We decided that we will get a window unit air conditioner for this room so that we will have at least one refuge from the heat. For the most part, the house has great circulation and stays surprisingly cool...unless you are working. Then things can get intolerable pretty quickly.

We still haven't learned the art of getting what we need in a small town. In Richmond we're used to being able to just run up the street and pick up anything we need. It doesn't work that way around Enon Hall. On Saturday I was watching the time, figuring that the nearby hardware store/lumberyard probably closed around 4:00 or 5:00 on Saturdays. At 3:30 I hopped in the van to go grab some lumber for bracing the pack porch roof. I arrived only to find that the place had closed at Noon. (They close at Noon on Saturday?!?) Not one to give up quickly (or learn) I headed to the next town where there is an Ace Hardware store. They were open...but, they don't sell any lumber...not even 2X4's! So much for that project this weekend!

Before my fruitless lumber expedition I had removed the trim from the back porch to expose the beam. I found that the beam is actually three beams that are notched and spliced together over each porch post. This complicates the temporary bracing job since it seems that my braces really should go exactly where the posts are. Will be mulling my approach over this week (and soliciting advice) and hopefully will get the bracing up next weekend. (As long as I can get to the lumberyard before Noon!)

On Sunday I removed the asbestos shingles from the exterior wall inside the screened porch. Again, the siding below is in great shape. We are really enjoying this screened porch. At 20' x 18' it's very large. It's also a great place to sleep.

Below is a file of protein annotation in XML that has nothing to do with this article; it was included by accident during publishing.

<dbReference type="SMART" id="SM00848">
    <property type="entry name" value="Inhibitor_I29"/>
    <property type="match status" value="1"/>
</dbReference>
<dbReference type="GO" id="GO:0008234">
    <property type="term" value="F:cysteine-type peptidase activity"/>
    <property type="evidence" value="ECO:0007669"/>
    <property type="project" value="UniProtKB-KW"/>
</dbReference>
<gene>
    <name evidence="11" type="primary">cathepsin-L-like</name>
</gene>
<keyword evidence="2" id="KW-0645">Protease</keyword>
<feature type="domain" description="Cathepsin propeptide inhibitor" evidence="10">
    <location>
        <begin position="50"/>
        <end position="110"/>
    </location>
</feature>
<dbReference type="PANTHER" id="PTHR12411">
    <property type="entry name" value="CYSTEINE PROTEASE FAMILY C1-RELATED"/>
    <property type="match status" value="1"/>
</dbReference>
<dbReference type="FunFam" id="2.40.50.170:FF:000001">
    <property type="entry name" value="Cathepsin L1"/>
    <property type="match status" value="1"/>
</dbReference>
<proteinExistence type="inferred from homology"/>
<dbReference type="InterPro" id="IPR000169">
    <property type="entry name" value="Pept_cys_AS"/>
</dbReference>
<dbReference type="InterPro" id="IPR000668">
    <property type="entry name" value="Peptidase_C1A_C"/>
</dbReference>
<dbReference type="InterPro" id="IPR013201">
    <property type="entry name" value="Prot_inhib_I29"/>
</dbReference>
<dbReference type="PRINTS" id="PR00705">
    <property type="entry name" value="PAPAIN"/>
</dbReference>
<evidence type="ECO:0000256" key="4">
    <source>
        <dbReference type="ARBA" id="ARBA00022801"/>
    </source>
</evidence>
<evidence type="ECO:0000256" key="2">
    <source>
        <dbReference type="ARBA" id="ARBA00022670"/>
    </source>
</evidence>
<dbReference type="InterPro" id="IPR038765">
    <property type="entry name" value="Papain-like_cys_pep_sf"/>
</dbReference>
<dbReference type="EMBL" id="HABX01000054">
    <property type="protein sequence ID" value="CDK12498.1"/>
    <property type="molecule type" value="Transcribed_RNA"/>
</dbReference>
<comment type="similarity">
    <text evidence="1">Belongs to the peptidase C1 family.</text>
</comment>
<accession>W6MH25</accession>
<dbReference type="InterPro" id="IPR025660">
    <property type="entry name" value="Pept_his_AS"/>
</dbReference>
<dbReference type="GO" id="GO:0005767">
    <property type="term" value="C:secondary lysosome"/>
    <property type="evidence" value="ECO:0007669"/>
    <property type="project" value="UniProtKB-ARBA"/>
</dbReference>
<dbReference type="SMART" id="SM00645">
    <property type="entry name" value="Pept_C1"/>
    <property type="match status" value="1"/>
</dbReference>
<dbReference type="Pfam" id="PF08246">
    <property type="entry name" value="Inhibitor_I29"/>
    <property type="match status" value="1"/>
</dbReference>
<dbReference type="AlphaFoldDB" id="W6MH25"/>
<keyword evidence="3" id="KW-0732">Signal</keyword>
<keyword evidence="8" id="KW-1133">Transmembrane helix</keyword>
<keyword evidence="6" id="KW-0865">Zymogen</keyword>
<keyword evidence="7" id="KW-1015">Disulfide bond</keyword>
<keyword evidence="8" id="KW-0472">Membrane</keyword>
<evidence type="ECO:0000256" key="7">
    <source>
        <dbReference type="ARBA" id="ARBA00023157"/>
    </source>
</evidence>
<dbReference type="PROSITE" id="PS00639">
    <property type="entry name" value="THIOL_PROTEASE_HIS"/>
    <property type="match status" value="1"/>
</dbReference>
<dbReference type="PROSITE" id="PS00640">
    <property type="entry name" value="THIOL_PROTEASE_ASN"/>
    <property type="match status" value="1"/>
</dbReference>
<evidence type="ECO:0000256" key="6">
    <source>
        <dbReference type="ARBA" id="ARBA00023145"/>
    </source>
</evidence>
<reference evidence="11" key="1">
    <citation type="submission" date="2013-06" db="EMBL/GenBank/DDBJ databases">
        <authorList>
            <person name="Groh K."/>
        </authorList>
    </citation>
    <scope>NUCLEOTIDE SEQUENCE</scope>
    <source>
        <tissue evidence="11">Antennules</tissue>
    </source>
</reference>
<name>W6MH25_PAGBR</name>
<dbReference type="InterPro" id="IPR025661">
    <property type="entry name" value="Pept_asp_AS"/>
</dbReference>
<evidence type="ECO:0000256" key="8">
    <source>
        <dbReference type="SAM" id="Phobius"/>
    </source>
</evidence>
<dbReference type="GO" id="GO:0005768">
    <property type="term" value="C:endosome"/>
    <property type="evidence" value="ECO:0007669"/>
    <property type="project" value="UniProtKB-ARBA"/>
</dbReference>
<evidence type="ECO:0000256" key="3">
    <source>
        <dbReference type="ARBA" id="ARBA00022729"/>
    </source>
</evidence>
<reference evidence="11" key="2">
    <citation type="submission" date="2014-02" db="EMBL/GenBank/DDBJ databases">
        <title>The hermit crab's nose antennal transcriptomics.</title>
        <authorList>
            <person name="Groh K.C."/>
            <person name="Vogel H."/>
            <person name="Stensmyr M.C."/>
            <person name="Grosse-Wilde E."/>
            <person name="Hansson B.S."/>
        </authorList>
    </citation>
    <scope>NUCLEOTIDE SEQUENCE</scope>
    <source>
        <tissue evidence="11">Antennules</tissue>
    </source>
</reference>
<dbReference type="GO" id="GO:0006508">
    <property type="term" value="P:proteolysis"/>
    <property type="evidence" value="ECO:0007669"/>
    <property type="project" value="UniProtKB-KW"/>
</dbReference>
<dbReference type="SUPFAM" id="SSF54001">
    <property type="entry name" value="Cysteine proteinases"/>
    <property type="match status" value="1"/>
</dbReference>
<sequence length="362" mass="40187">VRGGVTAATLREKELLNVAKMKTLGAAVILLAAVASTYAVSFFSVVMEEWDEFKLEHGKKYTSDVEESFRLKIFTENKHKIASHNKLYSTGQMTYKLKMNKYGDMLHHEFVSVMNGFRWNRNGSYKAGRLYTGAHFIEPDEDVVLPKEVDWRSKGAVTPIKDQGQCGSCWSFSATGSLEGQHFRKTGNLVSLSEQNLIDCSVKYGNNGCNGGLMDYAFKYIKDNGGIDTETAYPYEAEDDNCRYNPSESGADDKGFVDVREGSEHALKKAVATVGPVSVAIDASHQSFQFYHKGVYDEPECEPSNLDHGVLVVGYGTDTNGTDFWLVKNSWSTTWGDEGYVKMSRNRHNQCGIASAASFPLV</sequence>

We will be meeting an architectural historian from Colonial Williamsburg at the house on Friday. He will be conducting a survey of Enon Hall and should be able to give us lots of insight into the construction of the house. -- Bill

June 23, 2000

Today Mr. Michael Bourne, an architectural historian from Colonial Williamsburg, spent about three and a half hours at Enon Hall with us. He surveyed every inch of the house and outbuildings, showing us things that we had never noticed and explaining things that we might not have understood. It was a great learning experience for us.

We started in the cellar. Some of the highlights down there included showing us how the first floor joists were cut with a pit saw on one side and hewn on the other. He believes that the cellar was the original kitchen for the house. (Making FOUR generations of kitchens on the property!) He showed us signs of several openings in the foundation wall that were later bricked in. Appears that the grade may have been considerably lower originally with a number of windows piercing the brick foundation. He also theorized that the cellar entrance was originally on the east end of the house where the screened porch is now. The present cellar entrance was probably added in the early 20th century. Judging from what he could see, he believed that both sides of the Dutch Colonial portion of the house was built all at once. Not in two stages as I had guessed. I was also pleased to hear that he felt confident that all of the floorboards were original to the house. He expressed concern about the sill on the back (southern) wall of the house. The sill was actually very wet to the touch today.